Close your eyes, and imagine a stage with a spotlight shining on a lone violin player. All at once, you come to the realization that the sweet singing of the violin is doing more than sending melodic waves to the audience, it is telling a story.
Purchase senior Conservatory of Music student Edward W. Hardy plays and composes pieces with an adept skill that great composers and musicians would be jealous of, but he is also passionate about theatre.
When Hardy was seven-years-old, he was involved in, as he put it, “a million different things” including chess, science and mathematics. He was even competing in chess tournaments. But his school said that he had to choose one activity. “I kind of just pointed in the direction that everyone had an instrument, and everyone only played violin,” said Hardy.
“That’s what I wanted to do and I just kind of stuck with it,” he said.
He didn’t simply want to play the violin because the sound drew him in, or he favored an artist. It was as if he intuitively knew that he wanted to play the instrument. “I don’t know,” Hardy said while laughing, “it just happened.”
At Purchase, Hardy studies viola. Within the conservatory, he does chamber music and is a part of the orchestra. He also has viola recitals both on and off campus.
“For violin,” said Hardy, “I ventured into the theatre conservatory.”
His first show was in Chekhov’s Three Sisters. “It wasn’t a supporting role,” he said. “But basically, I had a line, I had a costume, and I mainly played violin throughout it.”
Hardy was given blocking, but he was primarily a Russian soldier who played violin. “That’s where I found a love for doing theatre,” said Hardy.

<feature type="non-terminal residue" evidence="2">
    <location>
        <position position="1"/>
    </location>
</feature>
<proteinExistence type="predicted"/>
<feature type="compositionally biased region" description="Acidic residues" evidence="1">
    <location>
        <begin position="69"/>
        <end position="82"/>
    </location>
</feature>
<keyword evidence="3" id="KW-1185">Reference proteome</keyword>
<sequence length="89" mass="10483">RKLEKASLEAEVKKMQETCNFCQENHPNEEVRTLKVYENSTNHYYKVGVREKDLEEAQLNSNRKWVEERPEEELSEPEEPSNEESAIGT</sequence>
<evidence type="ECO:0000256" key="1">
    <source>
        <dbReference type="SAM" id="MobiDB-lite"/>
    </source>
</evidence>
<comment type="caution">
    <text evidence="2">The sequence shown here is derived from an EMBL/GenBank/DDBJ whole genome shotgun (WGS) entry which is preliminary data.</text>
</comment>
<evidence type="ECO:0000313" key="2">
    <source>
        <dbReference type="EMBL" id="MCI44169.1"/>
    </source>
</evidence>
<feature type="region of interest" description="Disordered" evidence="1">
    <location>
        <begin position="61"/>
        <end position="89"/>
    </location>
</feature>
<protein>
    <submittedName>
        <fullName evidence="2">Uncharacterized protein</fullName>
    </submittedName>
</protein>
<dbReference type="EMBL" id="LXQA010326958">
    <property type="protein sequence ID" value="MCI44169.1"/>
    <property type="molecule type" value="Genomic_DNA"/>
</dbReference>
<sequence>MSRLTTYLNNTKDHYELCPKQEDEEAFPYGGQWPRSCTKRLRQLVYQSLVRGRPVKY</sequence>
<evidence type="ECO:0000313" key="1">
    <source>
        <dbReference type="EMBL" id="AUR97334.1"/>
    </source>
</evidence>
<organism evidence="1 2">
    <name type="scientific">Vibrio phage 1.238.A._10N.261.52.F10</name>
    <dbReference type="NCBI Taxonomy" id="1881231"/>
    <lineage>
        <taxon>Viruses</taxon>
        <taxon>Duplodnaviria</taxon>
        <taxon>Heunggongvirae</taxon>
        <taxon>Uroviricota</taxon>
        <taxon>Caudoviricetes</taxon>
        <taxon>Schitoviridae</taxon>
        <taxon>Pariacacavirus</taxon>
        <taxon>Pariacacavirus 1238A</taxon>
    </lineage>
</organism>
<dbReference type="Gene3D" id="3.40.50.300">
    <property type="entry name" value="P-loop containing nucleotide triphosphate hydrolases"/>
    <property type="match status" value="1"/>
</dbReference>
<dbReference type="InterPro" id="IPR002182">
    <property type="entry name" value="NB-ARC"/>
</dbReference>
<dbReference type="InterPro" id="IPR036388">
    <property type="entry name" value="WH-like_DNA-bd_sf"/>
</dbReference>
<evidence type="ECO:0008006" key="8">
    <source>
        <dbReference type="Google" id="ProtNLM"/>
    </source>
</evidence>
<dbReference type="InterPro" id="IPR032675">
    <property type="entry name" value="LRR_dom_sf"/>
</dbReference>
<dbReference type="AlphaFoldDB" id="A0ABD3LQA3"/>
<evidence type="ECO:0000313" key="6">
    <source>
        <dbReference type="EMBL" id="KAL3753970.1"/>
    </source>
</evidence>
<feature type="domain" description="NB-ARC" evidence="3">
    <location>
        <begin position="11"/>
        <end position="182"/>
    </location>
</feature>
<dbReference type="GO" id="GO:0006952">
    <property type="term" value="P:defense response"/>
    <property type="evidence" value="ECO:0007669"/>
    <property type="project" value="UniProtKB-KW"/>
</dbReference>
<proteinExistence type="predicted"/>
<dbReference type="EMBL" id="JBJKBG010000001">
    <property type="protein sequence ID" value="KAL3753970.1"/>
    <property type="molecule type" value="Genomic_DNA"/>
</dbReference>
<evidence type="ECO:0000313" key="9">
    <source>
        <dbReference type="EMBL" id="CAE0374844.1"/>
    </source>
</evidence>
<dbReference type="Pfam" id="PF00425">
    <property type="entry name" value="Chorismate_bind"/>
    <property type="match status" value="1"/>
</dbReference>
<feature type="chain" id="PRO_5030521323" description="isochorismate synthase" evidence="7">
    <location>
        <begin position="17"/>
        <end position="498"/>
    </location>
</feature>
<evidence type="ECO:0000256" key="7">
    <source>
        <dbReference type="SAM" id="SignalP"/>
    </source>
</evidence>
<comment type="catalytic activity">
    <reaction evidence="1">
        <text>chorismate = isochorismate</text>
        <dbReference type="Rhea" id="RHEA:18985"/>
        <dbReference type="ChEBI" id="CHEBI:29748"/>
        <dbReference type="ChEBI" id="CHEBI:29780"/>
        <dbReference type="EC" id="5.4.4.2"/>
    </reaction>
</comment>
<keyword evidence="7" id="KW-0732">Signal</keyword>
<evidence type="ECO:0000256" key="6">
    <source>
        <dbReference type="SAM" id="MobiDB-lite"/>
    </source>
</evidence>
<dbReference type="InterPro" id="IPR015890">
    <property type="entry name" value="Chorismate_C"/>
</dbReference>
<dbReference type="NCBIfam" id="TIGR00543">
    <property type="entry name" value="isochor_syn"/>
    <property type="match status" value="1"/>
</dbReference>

This experience kindled a fire to keep a liaison of his violin work within productions. His next show was with Purchase’s Conservatory of Theatre Arts Junior Company in Bertolt Brecht’s Mother Courage. He continued to work with the Junior Company, and “I kept on doing it until now,” he said.
In the future, Hardy would like to continue working in theatre, or maybe cross over into doing work with films — whether that be film scoring, or working as a member of an orchestra. He has also considered Broadway work.
Hardy recently collaborated with Strangemen & Co. in their work The Woodsman, which he hopes will make it to Broadway one day. “That would be my full-time job,” he joked. He composed the violin orchestration for the production.
Hardy is even looking at branching out into the country music genre. One of his professors has labeled it the “new pop music.” He has seen the rise of this genre and feels that he should have a grasp on it to expand his opportunities.
In the end, “I just want to be able to compose as much as possible,” said Hardy, “and perform my compositions.”